Singing, you just do it, right? You either can or can’t, right? Well, I’ll tell you that once you begin to study the concept of using your voice, you soon realize many people are mistaken. Although we are born with a voice, it doesn’t always lend itself to beauty in all people. However, if you understand the dynamics of learning to sing properly, and put in a bit of practice, your voice can become a thing of beauty.Many folks don’t think of their voice as a “real” instrument.
Training your voice is a combination of physical and mental components that work together to form a pleasing sound.
There are many aspect of singing which require muscle memory and physical control of different parts of your body. There are also other aspects which require mental focus. For example, if I were to choose to sing in a more nasal tone ( something along the lines of Dolly Parton, Kelly Pickler, etc. ), it would require focusing mentally on sending the air forward through my nasal passages. So, physically I’m not lifting my soft palate, but mentally I would be focusing on vocalizing forward ( directing the air flow through the front of my face ). This combination of physical and mental elements produces a nasal tone. A good example of this type of technique used in a performance is the song “Stuck Like Glue” by Sugarland.
The mental and physical aspects are involved with good singing and matching pitch.
The most important part of singing well is matching pitch, or vocalizing the correct notes. In order to properly match pitch, you have to utilize the mental and physical aspects when you sing. You see, each song has a musical key that it is written in, and the notes which fit that particular key are limited. Therefore, you have to be able to stay in the range of the key in order to make the outcome pleasurable. To sing good, you must 1.) Focus and 2.) Support. Focusing your tone involves the physical control of your mouth, tongue, jaw, face, cheeks, soft palate, and your head. Support aids in getting the air through a breath and what you do with it once you get it. Basically, support involve things like breathing, posture, and core support.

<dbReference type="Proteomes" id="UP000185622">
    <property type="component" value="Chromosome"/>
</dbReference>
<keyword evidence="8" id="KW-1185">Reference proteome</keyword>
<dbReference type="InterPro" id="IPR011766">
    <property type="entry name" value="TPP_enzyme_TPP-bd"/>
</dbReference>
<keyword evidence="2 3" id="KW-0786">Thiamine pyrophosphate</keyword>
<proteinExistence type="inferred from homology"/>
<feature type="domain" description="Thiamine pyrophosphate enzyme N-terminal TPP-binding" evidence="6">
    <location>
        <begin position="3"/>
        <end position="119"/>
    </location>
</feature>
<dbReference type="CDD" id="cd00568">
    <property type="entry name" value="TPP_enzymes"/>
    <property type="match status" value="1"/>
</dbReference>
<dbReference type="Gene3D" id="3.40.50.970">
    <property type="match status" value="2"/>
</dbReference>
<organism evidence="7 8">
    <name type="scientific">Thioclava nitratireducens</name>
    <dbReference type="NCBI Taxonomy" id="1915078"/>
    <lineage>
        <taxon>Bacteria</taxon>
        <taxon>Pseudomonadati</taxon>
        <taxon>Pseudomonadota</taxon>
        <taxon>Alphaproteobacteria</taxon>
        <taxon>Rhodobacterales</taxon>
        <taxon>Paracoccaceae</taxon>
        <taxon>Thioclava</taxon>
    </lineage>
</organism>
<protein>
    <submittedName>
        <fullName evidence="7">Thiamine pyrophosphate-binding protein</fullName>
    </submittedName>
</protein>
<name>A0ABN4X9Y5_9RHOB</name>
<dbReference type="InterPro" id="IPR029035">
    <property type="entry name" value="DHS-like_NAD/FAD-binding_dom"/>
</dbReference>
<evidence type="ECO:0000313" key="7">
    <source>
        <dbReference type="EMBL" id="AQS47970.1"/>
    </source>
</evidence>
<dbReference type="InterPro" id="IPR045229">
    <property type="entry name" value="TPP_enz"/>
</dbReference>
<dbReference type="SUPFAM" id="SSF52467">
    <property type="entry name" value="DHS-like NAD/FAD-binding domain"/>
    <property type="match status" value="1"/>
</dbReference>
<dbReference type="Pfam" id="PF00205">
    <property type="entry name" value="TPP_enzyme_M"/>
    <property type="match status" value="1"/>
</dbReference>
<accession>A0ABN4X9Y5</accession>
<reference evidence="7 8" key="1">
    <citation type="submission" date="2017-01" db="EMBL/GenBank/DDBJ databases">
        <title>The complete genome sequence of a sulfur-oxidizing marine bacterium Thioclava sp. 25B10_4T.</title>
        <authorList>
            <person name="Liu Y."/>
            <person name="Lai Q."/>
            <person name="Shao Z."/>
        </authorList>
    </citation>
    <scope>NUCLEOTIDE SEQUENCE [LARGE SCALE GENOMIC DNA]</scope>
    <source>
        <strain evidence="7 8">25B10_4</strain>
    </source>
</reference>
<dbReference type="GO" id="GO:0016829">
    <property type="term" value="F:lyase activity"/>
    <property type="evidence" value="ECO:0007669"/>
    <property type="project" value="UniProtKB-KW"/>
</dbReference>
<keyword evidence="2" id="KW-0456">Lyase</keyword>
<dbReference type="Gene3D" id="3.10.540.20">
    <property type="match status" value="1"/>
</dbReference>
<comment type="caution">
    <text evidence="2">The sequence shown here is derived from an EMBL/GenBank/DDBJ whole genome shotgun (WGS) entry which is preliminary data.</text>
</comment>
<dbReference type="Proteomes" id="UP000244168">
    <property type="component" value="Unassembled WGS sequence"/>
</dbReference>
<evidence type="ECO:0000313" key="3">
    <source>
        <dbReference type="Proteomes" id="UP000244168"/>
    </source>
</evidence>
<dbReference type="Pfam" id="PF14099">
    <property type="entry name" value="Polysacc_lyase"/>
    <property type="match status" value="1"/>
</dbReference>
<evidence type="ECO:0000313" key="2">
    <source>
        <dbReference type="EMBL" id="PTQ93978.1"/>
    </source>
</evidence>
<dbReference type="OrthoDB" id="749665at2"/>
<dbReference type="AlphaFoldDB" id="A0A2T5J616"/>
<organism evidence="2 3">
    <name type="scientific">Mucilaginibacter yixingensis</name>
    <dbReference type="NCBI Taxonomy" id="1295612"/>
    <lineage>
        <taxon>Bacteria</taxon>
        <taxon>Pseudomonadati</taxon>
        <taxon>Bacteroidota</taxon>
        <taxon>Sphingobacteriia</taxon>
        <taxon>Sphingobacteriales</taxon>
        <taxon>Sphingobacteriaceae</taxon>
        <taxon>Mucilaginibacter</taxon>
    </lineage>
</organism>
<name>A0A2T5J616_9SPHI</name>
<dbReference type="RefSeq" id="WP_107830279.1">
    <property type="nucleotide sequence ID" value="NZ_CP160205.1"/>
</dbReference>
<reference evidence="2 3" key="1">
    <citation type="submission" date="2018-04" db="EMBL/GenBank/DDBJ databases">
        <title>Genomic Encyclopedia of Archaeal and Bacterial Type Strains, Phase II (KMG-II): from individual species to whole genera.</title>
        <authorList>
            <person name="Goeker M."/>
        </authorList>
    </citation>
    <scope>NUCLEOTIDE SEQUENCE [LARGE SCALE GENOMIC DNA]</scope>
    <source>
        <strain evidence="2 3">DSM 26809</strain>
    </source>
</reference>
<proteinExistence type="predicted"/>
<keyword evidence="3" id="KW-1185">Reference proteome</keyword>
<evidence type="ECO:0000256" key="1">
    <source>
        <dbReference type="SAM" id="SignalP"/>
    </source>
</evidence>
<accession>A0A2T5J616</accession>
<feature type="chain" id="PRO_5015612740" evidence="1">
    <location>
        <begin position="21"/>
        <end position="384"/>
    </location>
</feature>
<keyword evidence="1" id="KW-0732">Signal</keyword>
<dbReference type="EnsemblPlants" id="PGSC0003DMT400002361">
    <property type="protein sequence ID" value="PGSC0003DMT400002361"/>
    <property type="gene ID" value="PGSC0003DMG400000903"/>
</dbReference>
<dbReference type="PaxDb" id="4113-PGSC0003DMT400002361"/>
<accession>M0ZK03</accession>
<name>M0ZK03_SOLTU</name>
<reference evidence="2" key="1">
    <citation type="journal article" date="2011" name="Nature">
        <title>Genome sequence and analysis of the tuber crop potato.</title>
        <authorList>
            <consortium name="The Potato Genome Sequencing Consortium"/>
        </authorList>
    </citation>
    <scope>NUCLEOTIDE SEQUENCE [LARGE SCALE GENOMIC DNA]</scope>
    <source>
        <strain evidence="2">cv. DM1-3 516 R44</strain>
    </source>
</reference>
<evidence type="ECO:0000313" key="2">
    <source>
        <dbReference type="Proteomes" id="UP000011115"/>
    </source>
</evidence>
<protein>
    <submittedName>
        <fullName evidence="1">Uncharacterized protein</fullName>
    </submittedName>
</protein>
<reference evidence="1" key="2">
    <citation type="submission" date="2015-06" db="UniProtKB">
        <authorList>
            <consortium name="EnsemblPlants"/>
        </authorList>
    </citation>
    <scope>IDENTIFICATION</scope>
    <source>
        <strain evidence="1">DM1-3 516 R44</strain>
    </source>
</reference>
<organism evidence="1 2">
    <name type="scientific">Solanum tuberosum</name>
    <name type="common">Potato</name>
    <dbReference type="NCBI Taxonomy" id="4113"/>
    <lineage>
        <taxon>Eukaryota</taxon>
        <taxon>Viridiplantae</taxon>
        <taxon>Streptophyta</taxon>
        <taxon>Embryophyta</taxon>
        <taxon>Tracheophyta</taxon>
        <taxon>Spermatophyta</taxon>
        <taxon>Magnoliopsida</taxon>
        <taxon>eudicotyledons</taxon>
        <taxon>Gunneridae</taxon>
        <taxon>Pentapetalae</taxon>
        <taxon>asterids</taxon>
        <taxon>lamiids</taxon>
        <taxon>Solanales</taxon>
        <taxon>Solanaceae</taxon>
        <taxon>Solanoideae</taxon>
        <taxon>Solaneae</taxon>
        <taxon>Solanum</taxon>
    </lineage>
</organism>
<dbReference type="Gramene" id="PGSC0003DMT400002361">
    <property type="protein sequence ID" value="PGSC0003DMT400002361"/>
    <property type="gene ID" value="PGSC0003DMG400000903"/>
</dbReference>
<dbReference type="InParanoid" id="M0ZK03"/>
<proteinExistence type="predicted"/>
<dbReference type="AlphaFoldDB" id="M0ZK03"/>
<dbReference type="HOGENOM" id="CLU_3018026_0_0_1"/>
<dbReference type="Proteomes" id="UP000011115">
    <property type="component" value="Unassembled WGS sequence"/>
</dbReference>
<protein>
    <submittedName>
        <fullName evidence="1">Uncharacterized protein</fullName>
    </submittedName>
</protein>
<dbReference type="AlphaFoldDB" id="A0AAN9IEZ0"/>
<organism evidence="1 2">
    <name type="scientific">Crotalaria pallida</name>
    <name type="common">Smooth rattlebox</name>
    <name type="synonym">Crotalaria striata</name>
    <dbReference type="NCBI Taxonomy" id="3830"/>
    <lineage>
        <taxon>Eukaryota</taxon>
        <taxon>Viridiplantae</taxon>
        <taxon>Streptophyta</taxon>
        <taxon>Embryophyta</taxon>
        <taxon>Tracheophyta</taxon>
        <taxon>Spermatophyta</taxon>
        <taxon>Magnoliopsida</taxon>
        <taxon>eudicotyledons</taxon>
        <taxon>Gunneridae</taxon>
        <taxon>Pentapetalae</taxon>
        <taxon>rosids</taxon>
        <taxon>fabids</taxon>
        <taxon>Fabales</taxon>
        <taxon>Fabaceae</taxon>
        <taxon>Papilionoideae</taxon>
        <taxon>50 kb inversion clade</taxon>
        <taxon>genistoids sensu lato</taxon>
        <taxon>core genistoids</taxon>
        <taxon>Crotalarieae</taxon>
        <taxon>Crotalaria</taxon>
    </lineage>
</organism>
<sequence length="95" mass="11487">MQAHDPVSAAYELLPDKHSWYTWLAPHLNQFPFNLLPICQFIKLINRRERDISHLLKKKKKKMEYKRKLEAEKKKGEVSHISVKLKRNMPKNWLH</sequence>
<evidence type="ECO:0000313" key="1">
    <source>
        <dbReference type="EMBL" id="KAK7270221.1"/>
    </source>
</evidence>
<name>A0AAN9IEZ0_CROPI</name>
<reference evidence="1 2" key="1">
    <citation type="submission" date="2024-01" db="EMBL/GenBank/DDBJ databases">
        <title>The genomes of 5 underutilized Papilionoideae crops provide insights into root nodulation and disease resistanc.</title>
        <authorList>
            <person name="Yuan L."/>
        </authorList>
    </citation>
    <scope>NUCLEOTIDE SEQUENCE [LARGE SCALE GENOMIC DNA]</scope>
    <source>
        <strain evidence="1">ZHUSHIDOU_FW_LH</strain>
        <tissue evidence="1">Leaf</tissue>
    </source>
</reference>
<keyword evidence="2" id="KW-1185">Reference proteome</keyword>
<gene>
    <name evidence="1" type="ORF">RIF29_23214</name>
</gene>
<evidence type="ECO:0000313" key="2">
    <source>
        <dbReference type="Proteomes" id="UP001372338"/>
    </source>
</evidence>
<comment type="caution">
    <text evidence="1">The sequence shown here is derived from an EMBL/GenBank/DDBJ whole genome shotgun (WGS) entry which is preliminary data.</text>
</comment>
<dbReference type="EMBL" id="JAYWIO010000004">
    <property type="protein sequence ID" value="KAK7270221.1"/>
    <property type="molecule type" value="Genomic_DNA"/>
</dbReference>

There are some limitations you need to be aware of to make you the best you can be.
People often wonder, ( hopefully they know accurately ), to what category of singer does their voice best lends itself. Are you a Soprano, Alto, Tenor, or Bass? The proper assessment of your vocal part is a combination of Range, Tone, and Register Breaks. The benefit of knowing your voice part and range will help you choose songs which best suit your voice. The object here is to sing songs which are in keys which compliment your voice.
This information is just the beginning to your journey.
Hopefully, you can get an appreciation for these specific aspects of using your voice to make beautiful music. Once you realize what is involved when you sing, hopefully you can understand that, yes, everyone can “make a joyful noise unto the Lord,” but relating your voice as pleasurable to your fellow man may require a bit more effort. If you are interested in knowing more, or taking voice lessons with us please call (850) 453-9966. Keep on making beautiful music!
Written by Mrs. Kyle A. Kaye, B.M.E. & Ron Kaye